Lucy Liu is sharing why her “Charlie’s Angels” role is “so important” to her and Asian Americans.
In the wake of a surge of anti-Asian violence and racism, the actress opened up about the importance of normalizingAsian American characters in the film industry in a Washington Post op-ed published Thursday. In March, eight people were killed in a deadly spree shooting at three Atlanta-area spas, the majority of them women and of Asian descent.
Liu said she didn’t want to be cast “only in ‘typically Asian’ roles because they reinforce stereotypes,” which is why “Charlie’s Angels” was “so important to me.”
“As part of something so iconic, my character Alex Munday normalized Asian identity for a mainstream audience and made a piece of Americana a little more inclusive,” she wrote.
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In her piece, Liu revealed she felt “fortunate to have ‘moved the needle’ a little with some mainstream success,” but cautioned that “there is still much further to go” in terms of representation in Hollywood.
“Progress in advancing perceptions on race in this country is not linear; it’s not easy to shake off nearly 200 years of reductive images and condescension,” she said.
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These depictions included harmful stereotypes about her 2003 “Kill Bill” character, O Ren Ishii, who was described as a “dragon lady” who “uses her sexuality as a powerful tool of manipulation” by a March Teen Vogue op-ed.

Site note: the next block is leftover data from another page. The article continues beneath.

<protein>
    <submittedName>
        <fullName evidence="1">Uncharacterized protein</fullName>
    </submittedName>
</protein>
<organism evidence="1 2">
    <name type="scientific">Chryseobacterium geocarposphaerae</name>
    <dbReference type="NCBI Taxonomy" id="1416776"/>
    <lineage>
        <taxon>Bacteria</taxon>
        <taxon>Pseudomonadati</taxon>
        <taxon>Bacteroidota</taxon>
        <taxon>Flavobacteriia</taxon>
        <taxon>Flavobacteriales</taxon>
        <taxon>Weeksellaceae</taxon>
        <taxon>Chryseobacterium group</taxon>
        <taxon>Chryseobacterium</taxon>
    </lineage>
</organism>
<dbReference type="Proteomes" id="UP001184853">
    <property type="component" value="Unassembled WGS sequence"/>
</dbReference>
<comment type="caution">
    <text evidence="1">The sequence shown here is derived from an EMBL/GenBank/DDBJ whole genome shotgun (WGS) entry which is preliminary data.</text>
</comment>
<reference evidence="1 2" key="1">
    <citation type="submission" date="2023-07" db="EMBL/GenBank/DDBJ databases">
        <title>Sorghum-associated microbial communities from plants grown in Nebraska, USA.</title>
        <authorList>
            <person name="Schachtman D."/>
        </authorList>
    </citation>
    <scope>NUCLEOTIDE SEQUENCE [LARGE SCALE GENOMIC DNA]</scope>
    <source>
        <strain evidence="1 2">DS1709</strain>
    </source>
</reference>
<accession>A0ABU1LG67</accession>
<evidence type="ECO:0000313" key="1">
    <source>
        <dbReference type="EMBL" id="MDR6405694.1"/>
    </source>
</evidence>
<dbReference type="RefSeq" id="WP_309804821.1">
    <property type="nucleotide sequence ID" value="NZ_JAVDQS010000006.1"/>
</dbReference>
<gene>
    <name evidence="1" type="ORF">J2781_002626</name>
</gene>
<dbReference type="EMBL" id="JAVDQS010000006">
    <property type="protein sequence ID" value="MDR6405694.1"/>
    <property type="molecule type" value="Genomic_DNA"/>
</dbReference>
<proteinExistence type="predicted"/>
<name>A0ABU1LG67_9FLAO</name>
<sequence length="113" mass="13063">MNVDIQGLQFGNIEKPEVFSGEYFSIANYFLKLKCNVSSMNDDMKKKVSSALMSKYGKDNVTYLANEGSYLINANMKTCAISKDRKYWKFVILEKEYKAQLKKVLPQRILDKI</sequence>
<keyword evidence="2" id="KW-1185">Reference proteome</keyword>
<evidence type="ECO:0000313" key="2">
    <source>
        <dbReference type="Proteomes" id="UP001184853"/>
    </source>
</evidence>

“‘Kill Bill’ features three other female professional killers in addition to Ishii. Why not call Uma Thurman, Vivica A. Fox or Daryl Hannah a dragon lady? I can only conclude that it’s because they are not Asian,” Liu wrote.
“I could have been wearing a tuxedo and a blond wig, but I still would have been labeled a dragon lady because of my ethnicity.”
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The actress urged others to abandon the “deadly” stereotypes that Asian Americans are foreign or exotic.
“Asians in America have made incredible contributions, yet we’re still thought of as Other. We are still categorized and viewed as dragon ladies or new iterations of delicate, domestic geishas — modern toile,” Liu wrote.
“How can we grow as a society unless we take a brutal and honest look at our collective history of discrimination in America? It’s time to Exit the Dragon.”
‘I’m proud to be Asian’:Sandra Oh makes surprise appearance at ‘Stop Asian Hate’ protest
Other Asian American celebrities, including Sandra Oh, have spoken out about the rise in anti-Asian racism.
The “Killing Eve” star said she’s “proud to be Asian” during a “Stop Asian Hate” protest in March. Speaking to a crowd of masked people in Pittsburgh, Oh gave a powerful speech about the importance of supporting the Asian American and Pacific Islander communities.
“We must understand as Asian Americans, we need to reach out our hand to our sisters and brothers and say, ‘Help me’ and ‘I’m here.’ I’m proud to be Asian. I want to hear you say, ‘I am proud to be Asian. I belong here,'” she told the crowd, which was captured by CBS Pittsburgh.
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Contributing: Pamela Avila